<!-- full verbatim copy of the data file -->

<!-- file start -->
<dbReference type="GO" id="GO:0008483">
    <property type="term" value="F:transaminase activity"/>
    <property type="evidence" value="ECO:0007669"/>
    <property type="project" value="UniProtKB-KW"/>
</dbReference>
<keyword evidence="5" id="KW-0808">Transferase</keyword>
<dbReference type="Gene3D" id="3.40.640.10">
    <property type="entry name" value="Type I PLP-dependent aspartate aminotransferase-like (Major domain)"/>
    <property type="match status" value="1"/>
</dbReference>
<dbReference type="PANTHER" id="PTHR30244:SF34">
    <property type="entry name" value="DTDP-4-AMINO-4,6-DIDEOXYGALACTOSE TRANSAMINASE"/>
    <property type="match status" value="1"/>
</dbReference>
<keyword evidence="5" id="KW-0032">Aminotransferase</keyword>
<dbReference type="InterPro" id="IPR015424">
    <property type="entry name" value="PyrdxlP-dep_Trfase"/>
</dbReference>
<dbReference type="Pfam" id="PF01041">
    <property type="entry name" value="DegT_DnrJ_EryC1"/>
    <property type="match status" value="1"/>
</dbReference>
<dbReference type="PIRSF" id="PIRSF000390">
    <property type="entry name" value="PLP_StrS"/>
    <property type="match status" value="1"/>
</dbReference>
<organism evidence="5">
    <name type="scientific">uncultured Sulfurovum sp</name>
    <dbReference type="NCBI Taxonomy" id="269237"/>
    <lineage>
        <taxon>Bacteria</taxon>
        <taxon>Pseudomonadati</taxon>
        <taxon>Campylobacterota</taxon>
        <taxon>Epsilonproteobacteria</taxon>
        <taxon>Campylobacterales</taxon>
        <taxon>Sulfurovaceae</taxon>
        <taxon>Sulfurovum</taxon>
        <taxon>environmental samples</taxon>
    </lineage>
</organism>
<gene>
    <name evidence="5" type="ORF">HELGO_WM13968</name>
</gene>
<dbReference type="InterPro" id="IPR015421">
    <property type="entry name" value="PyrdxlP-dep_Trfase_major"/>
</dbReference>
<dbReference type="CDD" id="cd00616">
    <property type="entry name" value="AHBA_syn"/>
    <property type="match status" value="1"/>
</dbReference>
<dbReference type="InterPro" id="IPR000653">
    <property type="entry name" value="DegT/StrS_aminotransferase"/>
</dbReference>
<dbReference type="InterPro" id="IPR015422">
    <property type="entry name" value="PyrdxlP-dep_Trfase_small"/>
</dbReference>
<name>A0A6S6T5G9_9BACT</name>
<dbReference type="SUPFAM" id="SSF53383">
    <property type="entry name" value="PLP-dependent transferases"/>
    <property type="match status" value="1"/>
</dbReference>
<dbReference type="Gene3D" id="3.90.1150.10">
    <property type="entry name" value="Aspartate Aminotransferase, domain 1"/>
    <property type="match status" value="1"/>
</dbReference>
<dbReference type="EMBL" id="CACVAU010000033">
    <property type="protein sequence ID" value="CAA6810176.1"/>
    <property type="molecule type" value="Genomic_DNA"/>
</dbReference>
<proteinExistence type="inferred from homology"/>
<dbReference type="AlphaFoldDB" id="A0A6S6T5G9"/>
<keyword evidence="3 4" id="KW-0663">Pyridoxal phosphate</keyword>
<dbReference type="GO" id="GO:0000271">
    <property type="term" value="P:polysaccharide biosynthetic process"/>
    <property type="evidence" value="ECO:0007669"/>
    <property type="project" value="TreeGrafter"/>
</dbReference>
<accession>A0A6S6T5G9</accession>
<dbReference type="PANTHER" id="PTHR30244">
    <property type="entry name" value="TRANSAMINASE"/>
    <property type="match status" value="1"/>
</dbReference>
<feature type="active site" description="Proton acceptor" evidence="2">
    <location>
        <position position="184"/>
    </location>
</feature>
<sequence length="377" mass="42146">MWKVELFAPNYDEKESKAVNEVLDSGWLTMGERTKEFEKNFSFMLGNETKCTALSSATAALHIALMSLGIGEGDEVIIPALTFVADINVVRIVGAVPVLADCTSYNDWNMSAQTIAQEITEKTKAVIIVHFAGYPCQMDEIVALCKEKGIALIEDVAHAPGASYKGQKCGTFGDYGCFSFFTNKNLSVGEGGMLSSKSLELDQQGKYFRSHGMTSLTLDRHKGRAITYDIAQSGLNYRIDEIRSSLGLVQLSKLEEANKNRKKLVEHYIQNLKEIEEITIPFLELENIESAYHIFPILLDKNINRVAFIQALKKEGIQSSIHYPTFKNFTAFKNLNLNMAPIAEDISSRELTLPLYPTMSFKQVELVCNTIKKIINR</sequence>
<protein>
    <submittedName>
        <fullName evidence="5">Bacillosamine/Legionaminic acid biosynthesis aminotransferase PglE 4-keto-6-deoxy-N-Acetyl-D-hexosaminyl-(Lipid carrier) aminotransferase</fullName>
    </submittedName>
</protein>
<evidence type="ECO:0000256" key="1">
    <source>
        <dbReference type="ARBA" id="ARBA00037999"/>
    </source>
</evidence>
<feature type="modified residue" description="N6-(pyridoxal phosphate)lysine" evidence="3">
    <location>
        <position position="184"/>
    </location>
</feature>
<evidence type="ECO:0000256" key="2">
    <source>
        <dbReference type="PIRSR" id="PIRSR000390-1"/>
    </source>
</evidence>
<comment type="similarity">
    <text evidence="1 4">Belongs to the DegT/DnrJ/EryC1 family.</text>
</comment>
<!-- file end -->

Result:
<dbReference type="GO" id="GO:0008483">
    <property type="term" value="F:transaminase activity"/>
    <property type="evidence" value="ECO:0007669"/>
    <property type="project" value="UniProtKB-KW"/>
</dbReference>
<keyword evidence="5" id="KW-0808">Transferase</keyword>
<dbReference type="Gene3D" id="3.40.640.10">
    <property type="entry name" value="Type I PLP-dependent aspartate aminotransferase-like (Major domain)"/>
    <property type="match status" value="1"/>
</dbReference>
<dbReference type="PANTHER" id="PTHR30244:SF34">
    <property type="entry name" value="DTDP-4-AMINO-4,6-DIDEOXYGALACTOSE TRANSAMINASE"/>
    <property type="match status" value="1"/>
</dbReference>
<keyword evidence="5" id="KW-0032">Aminotransferase</keyword>
<dbReference type="InterPro" id="IPR015424">
    <property type="entry name" value="PyrdxlP-dep_Trfase"/>
</dbReference>
<dbReference type="Pfam" id="PF01041">
    <property type="entry name" value="DegT_DnrJ_EryC1"/>
    <property type="match status" value="1"/>
</dbReference>
<dbReference type="PIRSF" id="PIRSF000390">
    <property type="entry name" value="PLP_StrS"/>
    <property type="match status" value="1"/>
</dbReference>
<organism evidence="5">
    <name type="scientific">uncultured Sulfurovum sp</name>
    <dbReference type="NCBI Taxonomy" id="269237"/>
    <lineage>
        <taxon>Bacteria</taxon>
        <taxon>Pseudomonadati</taxon>
        <taxon>Campylobacterota</taxon>
        <taxon>Epsilonproteobacteria</taxon>
        <taxon>Campylobacterales</taxon>
        <taxon>Sulfurovaceae</taxon>
        <taxon>Sulfurovum</taxon>
        <taxon>environmental samples</taxon>
    </lineage>
</organism>
<gene>
    <name evidence="5" type="ORF">HELGO_WM13968</name>
</gene>
<dbReference type="InterPro" id="IPR015421">
    <property type="entry name" value="PyrdxlP-dep_Trfase_major"/>
</dbReference>
<dbReference type="CDD" id="cd00616">
    <property type="entry name" value="AHBA_syn"/>
    <property type="match status" value="1"/>
</dbReference>
<dbReference type="InterPro" id="IPR000653">
    <property type="entry name" value="DegT/StrS_aminotransferase"/>
</dbReference>
<dbReference type="InterPro" id="IPR015422">
    <property type="entry name" value="PyrdxlP-dep_Trfase_small"/>
</dbReference>
<name>A0A6S6T5G9_9BACT</name>
<dbReference type="SUPFAM" id="SSF53383">
    <property type="entry name" value="PLP-dependent transferases"/>
    <property type="match status" value="1"/>
</dbReference>
<dbReference type="Gene3D" id="3.90.1150.10">
    <property type="entry name" value="Aspartate Aminotransferase, domain 1"/>
    <property type="match status" value="1"/>
</dbReference>
<dbReference type="EMBL" id="CACVAU010000033">
    <property type="protein sequence ID" value="CAA6810176.1"/>
    <property type="molecule type" value="Genomic_DNA"/>
</dbReference>
<proteinExistence type="inferred from homology"/>
<dbReference type="AlphaFoldDB" id="A0A6S6T5G9"/>
<keyword evidence="3 4" id="KW-0663">Pyridoxal phosphate</keyword>
<dbReference type="GO" id="GO:0000271">
    <property type="term" value="P:polysaccharide biosynthetic process"/>
    <property type="evidence" value="ECO:0007669"/>
    <property type="project" value="TreeGrafter"/>
</dbReference>
<accession>A0A6S6T5G9</accession>
<dbReference type="PANTHER" id="PTHR30244">
    <property type="entry name" value="TRANSAMINASE"/>
    <property type="match status" value="1"/>
</dbReference>
<feature type="active site" description="Proton acceptor" evidence="2">
    <location>
        <position position="184"/>
    </location>
</feature>
<sequence length="377" mass="42146">MWKVELFAPNYDEKESKAVNEVLDSGWLTMGERTKEFEKNFSFMLGNETKCTALSSATAALHIALMSLGIGEGDEVIIPALTFVADINVVRIVGAVPVLADCTSYNDWNMSAQTIAQEITEKTKAVIIVHFAGYPCQMDEIVALCKEKGIALIEDVAHAPGASYKGQKCGTFGDYGCFSFFTNKNLSVGEGGMLSSKSLELDQQGKYFRSHGMTSLTLDRHKGRAITYDIAQSGLNYRIDEIRSSLGLVQLSKLEEANKNRKKLVEHYIQNLKEIEEITIPFLELENIESAYHIFPILLDKNINRVAFIQALKKEGIQSSIHYPTFKNFTAFKNLNLNMAPIAEDISSRELTLPLYPTMSFKQVELVCNTIKKIINR</sequence>
<protein>
    <submittedName>
        <fullName evidence="5">Bacillosamine/Legionaminic acid biosynthesis aminotransferase PglE 4-keto-6-deoxy-N-Acetyl-D-hexosaminyl-(Lipid carrier) aminotransferase</fullName>
    </submittedName>
</protein>
<evidence type="ECO:0000256" key="1">
    <source>
        <dbReference type="ARBA" id="ARBA00037999"/>
    </source>
</evidence>
<feature type="modified residue" description="N6-(pyridoxal phosphate)lysine" evidence="3">
    <location>
        <position position="184"/>
    </location>
</feature>
<evidence type="ECO:0000256" key="2">
    <source>
        <dbReference type="PIRSR" id="PIRSR000390-1"/>
    </source>
</evidence>
<comment type="similarity">
    <text evidence="1 4">Belongs to the DegT/DnrJ/EryC1 family.</text>
</comment>